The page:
The Pentagon has deployed a new missile defense system to Guam following threats of an attack from North Korea, which Secretary of Defense Chuck Hagel classified on Wednesday as "a real and clear danger."
A Terminal High Altitude Area Defense (THAAD) System, which defends against ballistic missiles, will arrive in Guam in the coming weeks as a "precautionary move to strengthen our regional defense posture against the North Korean regional ballistic missile threat," according to a Defense Department release. The isolated island in the Pacific is home to U.S. Naval Base Guam, providing a key stopover point for the U.S. Pacific Fleet. It is roughly 2,000 miles from North Korea, which has tested long-range missiles as recently as December 2012.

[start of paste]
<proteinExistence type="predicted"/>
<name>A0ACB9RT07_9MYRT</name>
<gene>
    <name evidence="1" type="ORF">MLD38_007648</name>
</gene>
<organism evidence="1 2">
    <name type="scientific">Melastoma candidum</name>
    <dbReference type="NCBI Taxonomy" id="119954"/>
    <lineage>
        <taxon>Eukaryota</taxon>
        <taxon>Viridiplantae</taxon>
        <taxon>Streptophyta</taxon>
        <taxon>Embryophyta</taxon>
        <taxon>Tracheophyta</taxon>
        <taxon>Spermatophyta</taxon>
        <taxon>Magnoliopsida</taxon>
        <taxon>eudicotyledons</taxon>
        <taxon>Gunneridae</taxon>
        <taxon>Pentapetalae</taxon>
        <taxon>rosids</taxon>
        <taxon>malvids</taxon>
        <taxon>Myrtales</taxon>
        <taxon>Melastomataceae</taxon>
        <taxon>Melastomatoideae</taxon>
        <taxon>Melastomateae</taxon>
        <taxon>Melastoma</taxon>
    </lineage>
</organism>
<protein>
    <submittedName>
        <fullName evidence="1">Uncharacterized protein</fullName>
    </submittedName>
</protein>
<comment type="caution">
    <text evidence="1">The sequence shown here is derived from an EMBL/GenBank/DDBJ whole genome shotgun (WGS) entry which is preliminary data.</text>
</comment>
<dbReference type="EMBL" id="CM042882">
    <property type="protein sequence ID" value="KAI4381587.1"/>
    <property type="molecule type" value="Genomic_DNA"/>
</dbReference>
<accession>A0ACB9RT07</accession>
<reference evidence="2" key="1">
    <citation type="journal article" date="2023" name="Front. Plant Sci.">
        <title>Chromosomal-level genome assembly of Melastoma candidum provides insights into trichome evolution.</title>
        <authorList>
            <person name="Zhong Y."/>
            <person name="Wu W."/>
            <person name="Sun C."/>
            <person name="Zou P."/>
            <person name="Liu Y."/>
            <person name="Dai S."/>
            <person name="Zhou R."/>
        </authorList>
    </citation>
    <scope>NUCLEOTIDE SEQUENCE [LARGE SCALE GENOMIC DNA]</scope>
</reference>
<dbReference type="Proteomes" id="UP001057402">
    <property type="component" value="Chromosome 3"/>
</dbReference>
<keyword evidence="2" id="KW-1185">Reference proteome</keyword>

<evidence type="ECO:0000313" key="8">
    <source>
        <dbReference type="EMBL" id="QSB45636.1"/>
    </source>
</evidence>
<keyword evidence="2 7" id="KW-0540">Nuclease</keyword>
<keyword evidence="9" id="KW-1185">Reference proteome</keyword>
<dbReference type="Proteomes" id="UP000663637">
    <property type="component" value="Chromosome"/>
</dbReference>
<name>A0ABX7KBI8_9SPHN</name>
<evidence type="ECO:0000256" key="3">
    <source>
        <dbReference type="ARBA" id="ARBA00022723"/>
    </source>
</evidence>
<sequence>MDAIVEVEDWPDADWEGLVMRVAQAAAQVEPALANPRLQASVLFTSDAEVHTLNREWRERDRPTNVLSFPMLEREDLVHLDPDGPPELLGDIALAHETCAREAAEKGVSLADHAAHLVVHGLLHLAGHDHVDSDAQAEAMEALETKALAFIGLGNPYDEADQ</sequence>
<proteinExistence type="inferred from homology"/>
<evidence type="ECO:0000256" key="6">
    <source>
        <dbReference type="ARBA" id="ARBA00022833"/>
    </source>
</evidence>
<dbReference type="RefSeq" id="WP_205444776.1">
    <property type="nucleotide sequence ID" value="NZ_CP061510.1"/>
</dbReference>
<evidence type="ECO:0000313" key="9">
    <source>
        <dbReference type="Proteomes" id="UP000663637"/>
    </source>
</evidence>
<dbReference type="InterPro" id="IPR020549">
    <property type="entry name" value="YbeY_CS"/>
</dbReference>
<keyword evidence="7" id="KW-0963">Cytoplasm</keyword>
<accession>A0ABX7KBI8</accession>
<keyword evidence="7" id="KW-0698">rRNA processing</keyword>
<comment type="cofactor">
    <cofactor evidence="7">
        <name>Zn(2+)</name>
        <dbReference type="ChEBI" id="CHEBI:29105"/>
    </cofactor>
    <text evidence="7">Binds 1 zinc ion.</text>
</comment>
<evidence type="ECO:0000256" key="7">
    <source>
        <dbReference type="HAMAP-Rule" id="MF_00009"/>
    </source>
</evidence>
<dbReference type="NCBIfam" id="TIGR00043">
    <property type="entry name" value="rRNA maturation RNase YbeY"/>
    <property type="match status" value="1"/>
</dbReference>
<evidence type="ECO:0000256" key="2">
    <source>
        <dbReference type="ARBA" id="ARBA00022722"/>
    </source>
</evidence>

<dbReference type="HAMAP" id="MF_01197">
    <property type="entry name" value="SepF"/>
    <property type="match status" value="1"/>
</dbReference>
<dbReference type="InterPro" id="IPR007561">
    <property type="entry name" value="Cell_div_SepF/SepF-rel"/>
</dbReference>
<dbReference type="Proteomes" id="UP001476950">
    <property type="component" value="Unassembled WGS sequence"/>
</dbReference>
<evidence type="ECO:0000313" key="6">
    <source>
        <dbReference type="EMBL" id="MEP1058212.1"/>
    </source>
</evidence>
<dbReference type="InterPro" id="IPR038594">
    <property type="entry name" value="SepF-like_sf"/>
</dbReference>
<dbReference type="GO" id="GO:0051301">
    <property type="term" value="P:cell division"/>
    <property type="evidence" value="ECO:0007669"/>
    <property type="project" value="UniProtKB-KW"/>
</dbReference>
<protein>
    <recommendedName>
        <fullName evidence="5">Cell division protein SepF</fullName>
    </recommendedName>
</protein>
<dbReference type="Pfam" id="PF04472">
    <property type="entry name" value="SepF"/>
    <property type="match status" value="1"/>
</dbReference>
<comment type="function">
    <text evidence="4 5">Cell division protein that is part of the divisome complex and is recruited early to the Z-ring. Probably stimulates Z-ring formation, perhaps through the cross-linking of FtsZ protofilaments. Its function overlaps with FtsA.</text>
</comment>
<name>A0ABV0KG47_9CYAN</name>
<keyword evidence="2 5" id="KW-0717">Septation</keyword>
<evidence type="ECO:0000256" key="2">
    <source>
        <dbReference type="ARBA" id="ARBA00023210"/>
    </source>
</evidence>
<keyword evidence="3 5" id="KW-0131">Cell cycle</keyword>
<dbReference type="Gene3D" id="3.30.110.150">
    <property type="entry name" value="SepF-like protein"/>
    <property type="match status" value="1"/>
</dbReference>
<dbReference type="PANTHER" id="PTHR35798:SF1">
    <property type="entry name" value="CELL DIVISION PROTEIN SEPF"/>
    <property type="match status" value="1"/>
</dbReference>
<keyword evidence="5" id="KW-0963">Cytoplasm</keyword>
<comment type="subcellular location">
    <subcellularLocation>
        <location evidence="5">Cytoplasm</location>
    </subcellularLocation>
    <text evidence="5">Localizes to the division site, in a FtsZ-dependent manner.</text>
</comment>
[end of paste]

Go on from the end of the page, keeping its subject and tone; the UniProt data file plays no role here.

The land-based system involves a truck-mounted launcher, a tracking radar, a fire control system and interceptor missiles designed to destroy incoming weapons such as Scud missiles. THAADs were first deployed in 2008.
"This deployment will strengthen defense capabilities for American citizens in the U.S. Territory of Guam and U.S. forces stationed there," the release says.
Hagel told a room full of students at the National Defense University on Wednesday that North Korea's bellicose rhetoric represents serious threats.
"They present a real and clear danger and threat to the interests certainly of our allies, starting with South Korea and Japan," he said. "We take those threats seriously. We have to take those threats seriously."
"It only takes being wrong once," Hagel added. "And I don't want to be the secretary of defense who was wrong once."
This most recent announcement follows a string of escalating moves from the Pentagon, including sending B-2 Spirit bombers to fly over South Korea on March 28, and deploying two F-22 Raptor stealth jets to a South Korean base where they remain on display as of Tuesday afternoon.